2. Comment: Test #3 was designed to verify that indemnity payments were calculated accurately for both total and partial incapacity. While performing this test step we noticed three instances where the initial claims payment was an estimate that exceeded the amount that was determined to be due once all the documentation was received. ESIS would then offset the initial overpayment against the next indemnity payment sent to the claimant. According to the WCB in no instance can a third party adjuster offset for an overpayment. Through discussion it was discovered that ESIS had interpreted the pertinent rules and regulations to allow for overpayment offsets. When it was brought to their attention that the practice of payment offsets was not allowed, ESIS promptly instructed their claims adjusters to cease offsetting overpayments immediately.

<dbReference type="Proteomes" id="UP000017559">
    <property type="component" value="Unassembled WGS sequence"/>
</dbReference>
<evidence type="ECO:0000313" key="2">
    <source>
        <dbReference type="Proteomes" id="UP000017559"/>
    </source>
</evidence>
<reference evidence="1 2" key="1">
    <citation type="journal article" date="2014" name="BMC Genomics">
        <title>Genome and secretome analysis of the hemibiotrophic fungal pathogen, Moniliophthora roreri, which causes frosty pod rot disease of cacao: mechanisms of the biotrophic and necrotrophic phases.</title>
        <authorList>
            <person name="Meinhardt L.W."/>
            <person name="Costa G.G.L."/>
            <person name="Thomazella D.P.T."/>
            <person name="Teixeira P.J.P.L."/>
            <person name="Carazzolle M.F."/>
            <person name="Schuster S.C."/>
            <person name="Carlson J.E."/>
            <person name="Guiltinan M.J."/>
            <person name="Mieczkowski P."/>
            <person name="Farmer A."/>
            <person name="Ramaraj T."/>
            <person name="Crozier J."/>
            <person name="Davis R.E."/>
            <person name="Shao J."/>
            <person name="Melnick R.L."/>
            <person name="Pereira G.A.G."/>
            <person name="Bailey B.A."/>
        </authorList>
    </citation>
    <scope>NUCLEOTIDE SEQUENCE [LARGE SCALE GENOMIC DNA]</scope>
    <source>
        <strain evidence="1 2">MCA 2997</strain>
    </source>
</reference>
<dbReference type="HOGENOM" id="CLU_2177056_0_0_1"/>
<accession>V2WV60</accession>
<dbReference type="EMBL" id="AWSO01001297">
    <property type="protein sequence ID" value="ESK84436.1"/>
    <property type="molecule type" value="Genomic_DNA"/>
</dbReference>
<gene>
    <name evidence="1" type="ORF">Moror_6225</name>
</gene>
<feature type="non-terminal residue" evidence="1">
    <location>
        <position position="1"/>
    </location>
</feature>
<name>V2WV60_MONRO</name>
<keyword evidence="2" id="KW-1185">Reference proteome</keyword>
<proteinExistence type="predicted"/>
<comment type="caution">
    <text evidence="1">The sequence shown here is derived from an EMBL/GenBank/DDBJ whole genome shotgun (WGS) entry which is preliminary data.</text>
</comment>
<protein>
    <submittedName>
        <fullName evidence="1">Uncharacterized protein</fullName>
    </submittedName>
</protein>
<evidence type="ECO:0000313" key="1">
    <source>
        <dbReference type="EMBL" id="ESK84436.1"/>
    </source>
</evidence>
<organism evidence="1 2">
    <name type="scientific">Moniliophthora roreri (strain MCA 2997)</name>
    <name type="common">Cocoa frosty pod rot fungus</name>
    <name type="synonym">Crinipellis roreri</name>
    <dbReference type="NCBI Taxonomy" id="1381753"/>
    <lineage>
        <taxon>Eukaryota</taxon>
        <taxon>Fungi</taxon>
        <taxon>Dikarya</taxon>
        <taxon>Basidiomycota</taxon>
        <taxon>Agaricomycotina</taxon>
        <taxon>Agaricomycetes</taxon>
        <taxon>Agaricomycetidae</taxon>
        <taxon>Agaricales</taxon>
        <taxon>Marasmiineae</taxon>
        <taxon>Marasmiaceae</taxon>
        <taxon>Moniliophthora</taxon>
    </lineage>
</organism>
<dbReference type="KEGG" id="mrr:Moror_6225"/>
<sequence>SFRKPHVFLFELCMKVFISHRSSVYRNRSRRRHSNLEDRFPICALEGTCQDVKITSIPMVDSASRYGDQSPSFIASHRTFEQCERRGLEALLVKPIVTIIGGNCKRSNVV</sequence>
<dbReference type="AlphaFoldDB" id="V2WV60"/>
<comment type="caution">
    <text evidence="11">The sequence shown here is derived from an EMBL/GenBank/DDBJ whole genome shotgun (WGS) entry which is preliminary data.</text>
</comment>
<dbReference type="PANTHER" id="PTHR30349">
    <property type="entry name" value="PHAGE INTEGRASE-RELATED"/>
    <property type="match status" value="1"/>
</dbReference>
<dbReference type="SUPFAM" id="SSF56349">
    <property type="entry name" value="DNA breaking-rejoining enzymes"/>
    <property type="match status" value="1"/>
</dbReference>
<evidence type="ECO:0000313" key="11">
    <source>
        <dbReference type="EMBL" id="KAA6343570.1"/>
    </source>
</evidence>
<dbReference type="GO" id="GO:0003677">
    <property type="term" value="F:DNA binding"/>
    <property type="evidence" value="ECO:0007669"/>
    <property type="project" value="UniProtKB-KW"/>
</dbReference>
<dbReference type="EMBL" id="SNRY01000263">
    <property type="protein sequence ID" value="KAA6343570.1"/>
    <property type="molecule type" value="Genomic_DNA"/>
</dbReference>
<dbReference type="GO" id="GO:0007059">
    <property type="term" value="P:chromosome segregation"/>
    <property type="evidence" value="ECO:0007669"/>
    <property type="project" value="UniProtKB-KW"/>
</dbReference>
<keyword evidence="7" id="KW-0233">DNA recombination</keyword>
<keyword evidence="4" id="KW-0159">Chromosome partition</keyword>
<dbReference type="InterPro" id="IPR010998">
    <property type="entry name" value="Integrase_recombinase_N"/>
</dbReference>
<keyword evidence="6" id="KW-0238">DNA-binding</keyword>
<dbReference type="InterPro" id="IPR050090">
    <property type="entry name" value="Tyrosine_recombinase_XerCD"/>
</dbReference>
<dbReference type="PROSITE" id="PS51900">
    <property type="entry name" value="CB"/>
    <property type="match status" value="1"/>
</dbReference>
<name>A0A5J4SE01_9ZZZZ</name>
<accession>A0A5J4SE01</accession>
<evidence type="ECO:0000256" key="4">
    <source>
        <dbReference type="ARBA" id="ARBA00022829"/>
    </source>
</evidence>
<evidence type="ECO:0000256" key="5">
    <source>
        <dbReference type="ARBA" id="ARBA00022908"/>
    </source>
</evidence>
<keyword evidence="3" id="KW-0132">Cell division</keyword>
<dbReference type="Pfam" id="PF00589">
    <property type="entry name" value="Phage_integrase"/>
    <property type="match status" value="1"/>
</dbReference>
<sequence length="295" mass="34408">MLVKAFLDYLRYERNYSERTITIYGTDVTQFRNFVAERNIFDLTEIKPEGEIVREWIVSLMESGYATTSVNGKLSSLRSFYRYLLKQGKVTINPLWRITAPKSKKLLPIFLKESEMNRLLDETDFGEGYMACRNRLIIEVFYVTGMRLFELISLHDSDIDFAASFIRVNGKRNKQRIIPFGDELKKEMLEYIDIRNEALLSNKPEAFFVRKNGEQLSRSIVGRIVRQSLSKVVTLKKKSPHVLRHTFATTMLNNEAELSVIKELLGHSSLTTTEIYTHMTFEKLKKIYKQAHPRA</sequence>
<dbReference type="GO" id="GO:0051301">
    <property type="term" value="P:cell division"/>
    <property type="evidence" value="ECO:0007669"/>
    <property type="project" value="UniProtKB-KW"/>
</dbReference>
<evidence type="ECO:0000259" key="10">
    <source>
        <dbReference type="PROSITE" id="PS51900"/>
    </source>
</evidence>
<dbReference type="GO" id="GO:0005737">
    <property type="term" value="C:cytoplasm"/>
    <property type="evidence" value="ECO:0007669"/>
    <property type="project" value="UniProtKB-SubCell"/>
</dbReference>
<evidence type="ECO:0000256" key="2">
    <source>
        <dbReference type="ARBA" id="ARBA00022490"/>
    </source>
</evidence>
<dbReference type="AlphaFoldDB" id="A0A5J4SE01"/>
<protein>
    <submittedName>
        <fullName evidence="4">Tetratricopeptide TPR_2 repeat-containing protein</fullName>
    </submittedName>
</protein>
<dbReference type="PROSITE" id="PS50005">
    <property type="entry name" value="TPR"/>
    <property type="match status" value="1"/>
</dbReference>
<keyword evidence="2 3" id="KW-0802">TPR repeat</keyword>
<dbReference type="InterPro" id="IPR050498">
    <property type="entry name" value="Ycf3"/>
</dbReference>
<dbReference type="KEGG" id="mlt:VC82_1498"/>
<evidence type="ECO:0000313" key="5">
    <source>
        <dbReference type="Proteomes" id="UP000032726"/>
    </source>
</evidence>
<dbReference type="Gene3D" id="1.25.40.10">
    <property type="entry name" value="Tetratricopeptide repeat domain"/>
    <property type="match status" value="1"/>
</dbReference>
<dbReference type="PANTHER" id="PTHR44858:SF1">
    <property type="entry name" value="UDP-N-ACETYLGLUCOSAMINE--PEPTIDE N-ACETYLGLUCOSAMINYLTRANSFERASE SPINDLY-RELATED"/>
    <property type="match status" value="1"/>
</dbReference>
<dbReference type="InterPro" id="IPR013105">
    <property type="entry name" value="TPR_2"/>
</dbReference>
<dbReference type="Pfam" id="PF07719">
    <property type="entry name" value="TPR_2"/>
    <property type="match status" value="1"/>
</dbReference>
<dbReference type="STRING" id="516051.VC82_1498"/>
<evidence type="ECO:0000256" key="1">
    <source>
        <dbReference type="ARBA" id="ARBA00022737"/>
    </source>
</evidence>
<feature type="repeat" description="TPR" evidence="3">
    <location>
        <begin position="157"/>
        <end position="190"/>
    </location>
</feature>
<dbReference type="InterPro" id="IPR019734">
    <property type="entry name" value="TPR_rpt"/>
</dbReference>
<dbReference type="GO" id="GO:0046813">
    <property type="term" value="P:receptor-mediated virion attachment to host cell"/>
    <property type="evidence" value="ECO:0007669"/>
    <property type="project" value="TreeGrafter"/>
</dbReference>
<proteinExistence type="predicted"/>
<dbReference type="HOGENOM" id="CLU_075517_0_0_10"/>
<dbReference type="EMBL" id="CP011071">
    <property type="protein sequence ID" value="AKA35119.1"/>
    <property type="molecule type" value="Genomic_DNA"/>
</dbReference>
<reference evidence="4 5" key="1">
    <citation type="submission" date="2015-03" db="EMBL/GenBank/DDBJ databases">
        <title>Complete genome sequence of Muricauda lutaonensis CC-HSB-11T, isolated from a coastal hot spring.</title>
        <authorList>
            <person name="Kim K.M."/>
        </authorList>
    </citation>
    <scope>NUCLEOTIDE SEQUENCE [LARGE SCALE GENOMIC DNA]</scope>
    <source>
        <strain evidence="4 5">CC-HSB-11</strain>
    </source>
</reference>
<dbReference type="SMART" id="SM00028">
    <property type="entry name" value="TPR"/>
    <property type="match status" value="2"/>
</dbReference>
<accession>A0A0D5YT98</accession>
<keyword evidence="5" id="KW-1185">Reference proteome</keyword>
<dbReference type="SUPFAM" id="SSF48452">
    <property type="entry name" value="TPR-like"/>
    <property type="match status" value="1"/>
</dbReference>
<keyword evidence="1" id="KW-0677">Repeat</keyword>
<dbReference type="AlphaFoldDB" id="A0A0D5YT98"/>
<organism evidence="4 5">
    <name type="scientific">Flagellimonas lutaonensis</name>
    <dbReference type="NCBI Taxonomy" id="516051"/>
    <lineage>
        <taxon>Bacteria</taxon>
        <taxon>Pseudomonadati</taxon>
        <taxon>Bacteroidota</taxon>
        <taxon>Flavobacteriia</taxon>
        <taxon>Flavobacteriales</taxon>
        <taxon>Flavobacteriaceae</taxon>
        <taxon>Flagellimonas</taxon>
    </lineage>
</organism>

Recommendation: It appears that ESIS has taken steps to ensure that the practice of offsetting overpayments does not continue going forward. It is recommended that ESIS follow up with the claims adjusters to ensure that this practice has been halted.

CONCLUSION

The Superintendent of Insurance recognizes the significant improvements made by the Company since the WCBAR. Based on the result of this examination, while charged with the task of taking appropriate action as to bring such company practices to a halt, the Superintendent of Insurance concludes the following:

  1. Regarding ESIS’s untimely and inaccurate form filing, the Superintendent of Insurance concluded that a “pattern of questionable claims-handling techniques” had been brought to a halt. Noted in the WCBAR was ESIS’s non-filing of forms. It was noted during the examination that ESIS routinely filed the required forms (with one noted exception) and the accuracy appeared to have improved.